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According to the Ministry of Health, 5.6% of Brazilian adults suffer from diabetes

According to the Ministry of Health, 5.6% of Brazilian adults suffer from diabetes

Another finding was the proportion of men and women with diabetes. The disease was more common among females (6%) than among males (5.2%). The difference can be explained by the greater demand for health services by the first group.

The research also pointed out differences according to the age of the participants. Thus, 21.6% of people over 65 years of age had a diagnosis of the disease, while in the age range between 55 and 64 years, 15.2% had the disease. By age 18-24, the rate dropped to 0.6 percent.

Seven changes that help to cope well with diabetes

The analysis by cities shows that the capital with the highest percentage of people with diabetes is Fortaleza, with 7.3% of the adults with the disease. In second place comes Vitoria, with 7.1% and then Porto Alegre, with 6.3%. The Ministry also reported that the number of hospitalizations due to diabetes in the Unified Health System (SUS) increased by 10% between 2008 and 2008, respectively, in Goiânia (4.1%) and Manaus (4.2%). and 2011, going from 131,734 to 145,869. However, there was a decrease compared to 2010, when hospitalizations totaled 148,452. In 2009, 52,104 deaths were reported throughout the country. According to the Ministry of Health, Deborah Malta, non-communicable chronic diseases account for 72% of deaths in the country, according to the general coordinator of Surveillance of Diseases and Noncommunicable Diseases of the Ministry of Health, Deborah Malta. Therefore, it reinforced the importance of preventive methods against the disease, since the main risk factors for diabetes are obesity, smoking, being overweight and cultivating an unbalanced diet.

Seven changes that help to get along with the disease Diabetes

Diabetes affects millions of people around the world. The problem can lead to loss or weight gain, is a risk factor for cardiovascular problems and, in more severe cases, cause organ failure (kidneys, eyes) and even death. However, despite being a chronic disease, it is possible to get along well with diabetes - it is enough for the patient to have healthy habits and follow the medical indications correctly. In addition, he is completely controllable. So, look at the changes that improve the lives of people with diabetes.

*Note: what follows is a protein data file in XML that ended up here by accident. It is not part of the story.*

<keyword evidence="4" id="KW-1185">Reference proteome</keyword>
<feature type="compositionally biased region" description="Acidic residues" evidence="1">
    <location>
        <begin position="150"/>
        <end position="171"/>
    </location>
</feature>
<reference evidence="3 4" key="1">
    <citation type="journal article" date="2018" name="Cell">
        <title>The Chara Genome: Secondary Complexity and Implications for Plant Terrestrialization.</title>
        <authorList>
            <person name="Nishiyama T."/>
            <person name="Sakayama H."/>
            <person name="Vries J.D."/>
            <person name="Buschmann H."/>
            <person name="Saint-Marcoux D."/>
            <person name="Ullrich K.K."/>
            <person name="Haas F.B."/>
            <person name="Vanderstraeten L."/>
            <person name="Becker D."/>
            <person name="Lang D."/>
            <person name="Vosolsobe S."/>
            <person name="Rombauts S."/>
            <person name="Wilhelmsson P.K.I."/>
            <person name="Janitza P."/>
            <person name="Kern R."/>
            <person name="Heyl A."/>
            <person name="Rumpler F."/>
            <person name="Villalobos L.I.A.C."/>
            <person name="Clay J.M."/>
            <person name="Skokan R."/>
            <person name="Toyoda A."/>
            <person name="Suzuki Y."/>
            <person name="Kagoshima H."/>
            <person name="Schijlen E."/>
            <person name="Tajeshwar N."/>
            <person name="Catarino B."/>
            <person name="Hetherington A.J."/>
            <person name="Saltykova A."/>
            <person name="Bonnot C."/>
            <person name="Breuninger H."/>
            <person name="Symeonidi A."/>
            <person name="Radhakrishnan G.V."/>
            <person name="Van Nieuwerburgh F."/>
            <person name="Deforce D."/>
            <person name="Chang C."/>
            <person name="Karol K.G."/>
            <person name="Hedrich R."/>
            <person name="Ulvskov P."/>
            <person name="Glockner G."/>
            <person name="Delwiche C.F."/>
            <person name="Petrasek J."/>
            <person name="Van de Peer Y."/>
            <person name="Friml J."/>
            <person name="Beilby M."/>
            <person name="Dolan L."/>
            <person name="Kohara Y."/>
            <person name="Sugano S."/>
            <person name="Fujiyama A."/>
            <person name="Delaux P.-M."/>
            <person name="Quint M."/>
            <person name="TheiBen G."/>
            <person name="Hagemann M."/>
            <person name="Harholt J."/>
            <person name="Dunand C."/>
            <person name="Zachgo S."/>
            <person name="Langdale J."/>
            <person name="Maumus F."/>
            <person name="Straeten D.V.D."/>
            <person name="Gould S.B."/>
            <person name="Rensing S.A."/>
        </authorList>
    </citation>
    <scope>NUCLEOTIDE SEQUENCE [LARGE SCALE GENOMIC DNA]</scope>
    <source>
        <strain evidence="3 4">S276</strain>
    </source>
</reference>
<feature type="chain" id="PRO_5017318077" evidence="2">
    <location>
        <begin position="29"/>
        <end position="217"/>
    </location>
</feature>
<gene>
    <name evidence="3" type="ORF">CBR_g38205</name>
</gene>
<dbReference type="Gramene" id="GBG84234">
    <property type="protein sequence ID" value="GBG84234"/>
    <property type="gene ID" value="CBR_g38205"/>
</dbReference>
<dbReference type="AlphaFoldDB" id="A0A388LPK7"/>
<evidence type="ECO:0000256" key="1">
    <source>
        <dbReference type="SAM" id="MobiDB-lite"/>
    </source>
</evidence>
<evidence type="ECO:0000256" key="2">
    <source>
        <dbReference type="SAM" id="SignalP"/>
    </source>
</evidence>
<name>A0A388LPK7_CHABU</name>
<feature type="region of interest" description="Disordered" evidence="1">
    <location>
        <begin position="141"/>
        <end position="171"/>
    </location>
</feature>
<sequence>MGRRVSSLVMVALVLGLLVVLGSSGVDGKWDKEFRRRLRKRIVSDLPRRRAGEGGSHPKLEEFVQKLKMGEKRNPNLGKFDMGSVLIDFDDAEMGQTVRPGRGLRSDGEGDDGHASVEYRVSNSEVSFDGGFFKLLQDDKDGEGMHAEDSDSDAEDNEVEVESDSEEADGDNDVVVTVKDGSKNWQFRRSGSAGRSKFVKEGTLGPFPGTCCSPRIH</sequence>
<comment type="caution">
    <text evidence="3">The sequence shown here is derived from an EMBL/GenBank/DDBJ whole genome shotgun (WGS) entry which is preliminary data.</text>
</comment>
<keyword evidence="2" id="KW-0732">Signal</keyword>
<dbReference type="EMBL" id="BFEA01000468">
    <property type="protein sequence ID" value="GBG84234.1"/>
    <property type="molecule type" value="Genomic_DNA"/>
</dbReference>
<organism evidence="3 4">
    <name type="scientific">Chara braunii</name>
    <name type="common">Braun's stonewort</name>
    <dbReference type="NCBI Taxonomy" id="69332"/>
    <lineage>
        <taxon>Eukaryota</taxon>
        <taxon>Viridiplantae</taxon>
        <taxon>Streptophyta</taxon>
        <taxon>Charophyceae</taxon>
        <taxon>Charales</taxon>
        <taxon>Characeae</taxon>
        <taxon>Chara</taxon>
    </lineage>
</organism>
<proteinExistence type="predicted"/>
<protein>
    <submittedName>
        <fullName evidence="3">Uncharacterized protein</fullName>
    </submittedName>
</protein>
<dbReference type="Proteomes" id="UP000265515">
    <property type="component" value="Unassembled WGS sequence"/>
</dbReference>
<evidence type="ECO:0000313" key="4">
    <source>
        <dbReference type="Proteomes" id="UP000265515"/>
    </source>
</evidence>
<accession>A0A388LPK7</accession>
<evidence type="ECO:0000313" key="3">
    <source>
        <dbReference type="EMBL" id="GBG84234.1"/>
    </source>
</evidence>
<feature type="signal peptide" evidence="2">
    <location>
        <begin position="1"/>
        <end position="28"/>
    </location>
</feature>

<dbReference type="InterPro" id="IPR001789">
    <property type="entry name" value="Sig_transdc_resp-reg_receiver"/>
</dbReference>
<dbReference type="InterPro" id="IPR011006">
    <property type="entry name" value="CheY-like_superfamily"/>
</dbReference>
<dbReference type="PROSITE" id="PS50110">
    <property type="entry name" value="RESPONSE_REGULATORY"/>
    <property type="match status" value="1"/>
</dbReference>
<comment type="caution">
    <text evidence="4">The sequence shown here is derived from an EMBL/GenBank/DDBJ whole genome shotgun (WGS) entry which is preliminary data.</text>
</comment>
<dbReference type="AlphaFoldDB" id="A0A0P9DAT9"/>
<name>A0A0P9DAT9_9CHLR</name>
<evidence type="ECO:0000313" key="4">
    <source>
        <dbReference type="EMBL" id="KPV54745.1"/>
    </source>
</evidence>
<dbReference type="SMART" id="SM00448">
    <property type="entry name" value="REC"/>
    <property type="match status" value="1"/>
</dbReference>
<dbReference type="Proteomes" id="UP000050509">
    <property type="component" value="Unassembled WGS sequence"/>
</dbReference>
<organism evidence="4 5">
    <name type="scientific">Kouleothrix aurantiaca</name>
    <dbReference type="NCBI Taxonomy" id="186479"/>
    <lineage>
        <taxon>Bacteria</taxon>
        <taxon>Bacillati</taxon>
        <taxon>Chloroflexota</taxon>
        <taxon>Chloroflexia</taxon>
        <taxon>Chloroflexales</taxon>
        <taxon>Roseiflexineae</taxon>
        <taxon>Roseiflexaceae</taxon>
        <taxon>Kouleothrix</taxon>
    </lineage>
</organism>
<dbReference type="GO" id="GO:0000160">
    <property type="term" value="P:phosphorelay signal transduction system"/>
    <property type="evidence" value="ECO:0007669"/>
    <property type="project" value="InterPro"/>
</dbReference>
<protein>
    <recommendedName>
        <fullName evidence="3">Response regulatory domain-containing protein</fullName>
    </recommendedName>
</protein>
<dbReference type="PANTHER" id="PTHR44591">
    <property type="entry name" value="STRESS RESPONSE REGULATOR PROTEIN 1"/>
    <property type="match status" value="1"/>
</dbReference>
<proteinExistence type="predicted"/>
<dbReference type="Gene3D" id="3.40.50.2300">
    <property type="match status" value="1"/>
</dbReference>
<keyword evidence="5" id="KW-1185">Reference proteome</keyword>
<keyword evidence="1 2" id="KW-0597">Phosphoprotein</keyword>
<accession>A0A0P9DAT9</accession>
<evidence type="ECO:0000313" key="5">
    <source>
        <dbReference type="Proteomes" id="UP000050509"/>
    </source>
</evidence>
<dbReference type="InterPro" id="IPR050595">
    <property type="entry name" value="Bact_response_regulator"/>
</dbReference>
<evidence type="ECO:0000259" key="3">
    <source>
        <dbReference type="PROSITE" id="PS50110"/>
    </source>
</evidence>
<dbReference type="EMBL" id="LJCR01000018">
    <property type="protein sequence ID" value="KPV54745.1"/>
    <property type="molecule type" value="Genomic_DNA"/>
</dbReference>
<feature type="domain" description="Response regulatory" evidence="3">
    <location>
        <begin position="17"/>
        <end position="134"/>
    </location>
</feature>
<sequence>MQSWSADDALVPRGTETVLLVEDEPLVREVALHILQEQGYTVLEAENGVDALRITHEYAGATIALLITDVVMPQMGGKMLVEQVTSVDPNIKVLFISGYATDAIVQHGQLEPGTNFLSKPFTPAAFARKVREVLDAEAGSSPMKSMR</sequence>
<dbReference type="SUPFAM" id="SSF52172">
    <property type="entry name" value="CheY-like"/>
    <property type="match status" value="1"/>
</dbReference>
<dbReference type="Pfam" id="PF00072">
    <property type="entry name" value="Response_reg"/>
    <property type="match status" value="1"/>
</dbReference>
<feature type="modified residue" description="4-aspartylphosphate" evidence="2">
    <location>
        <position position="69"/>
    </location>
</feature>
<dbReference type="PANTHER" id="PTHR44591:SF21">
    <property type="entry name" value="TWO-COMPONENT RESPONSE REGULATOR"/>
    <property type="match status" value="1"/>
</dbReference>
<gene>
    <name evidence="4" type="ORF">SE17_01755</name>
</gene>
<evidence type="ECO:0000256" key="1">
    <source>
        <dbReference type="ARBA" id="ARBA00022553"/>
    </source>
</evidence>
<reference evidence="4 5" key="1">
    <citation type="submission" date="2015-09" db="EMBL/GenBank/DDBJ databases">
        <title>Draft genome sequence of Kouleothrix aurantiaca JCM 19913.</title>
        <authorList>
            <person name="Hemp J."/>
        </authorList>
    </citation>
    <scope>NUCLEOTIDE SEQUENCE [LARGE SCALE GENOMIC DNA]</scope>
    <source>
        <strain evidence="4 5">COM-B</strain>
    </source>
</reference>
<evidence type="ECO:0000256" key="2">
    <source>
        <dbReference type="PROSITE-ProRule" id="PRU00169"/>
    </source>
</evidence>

1. Invest in the right menu

"Diabetic patients should avoid simple sugars (present in sweets and simple carbohydrates, such as pasta and breads), as they are absorbed very quickly, leading to blood sugar spikes and, consequently, medium and long complications term ", according to the endocrinologist Josivan Lima of the Brazilian Society of Endocrinology and Metabology - SBEM. A good tip is to drink plenty of water, which helps remove excess blood glucose, which will be eliminated through the urine.

2. Say no to physical inactivity

Physical activity is essential in treating diabetes to keep blood sugar levels in check and to avoid the risks of weight gain. "The practice of exercise should be performed three to five times a week. There is a restriction in cases of hypoglycaemia, so patients should not start physical activity with very low blood glucose, at the risk of further lowering levels. Therefore, physical activity should be avoided when diabetes is uncontrolled, with very high blood glucose levels.

3. Adapt to Insulin Applications

Forget the scary injections. Today, most patients with type 1 diabetes, who need to use insulin more frequently, use their own pen for this function, which causes less discomfort because they have smaller needles and more flexible silicone material.

4. Alcohol consumption is not prohibited, but it should be moderate and should never be empty, since alcohol consumption alone can cause hypoglycaemia because alcohol tends to reduce glycemic rates. What can cause nausea, body tremors, excessive hunger, irritation and headaches.

5. Avoid vascular problems

Diabetes causes acceleration of hardening of the arteries, leading to poor tissue irrigation. The coronary arteries are affected, which can lead to cardiac infarction, in addition to the renal arteries, leading to severe renal insufficiency.

The disease also affects the microcirculation, that is, injuring the small arteries (arterioles) that nourish the tissues, which reach especially the legs and feet. It is therefore important that when walking, cold and pale feet, wounds that do not heal easily, tingling, "weakness in the legs", an angiologist or vascular surgeon, who can evaluate the symptoms more accurately and take medical measures to prevent further damage, such as amputation of the affected limb.

6. Increase eye care

Ophthalmologic follow-up of people with diabetes is recommended because of the greater fragility of their cornea. Diabetic cornea cells do not have the adherence that is found in most non-diabetics. This fragility is the gateway to a host of opportunistic infections.

7. Controlling stress

People with diabetes are more likely to have anxiety and depression. Patients may experience a sense of anxiety regarding the control of hypoglycemia, insulin application, or weight gain. "Patients with diabetes who become anxious and stressed tend to be less careful about blood sugar levels, which increases the risk of complications," says Josivan.

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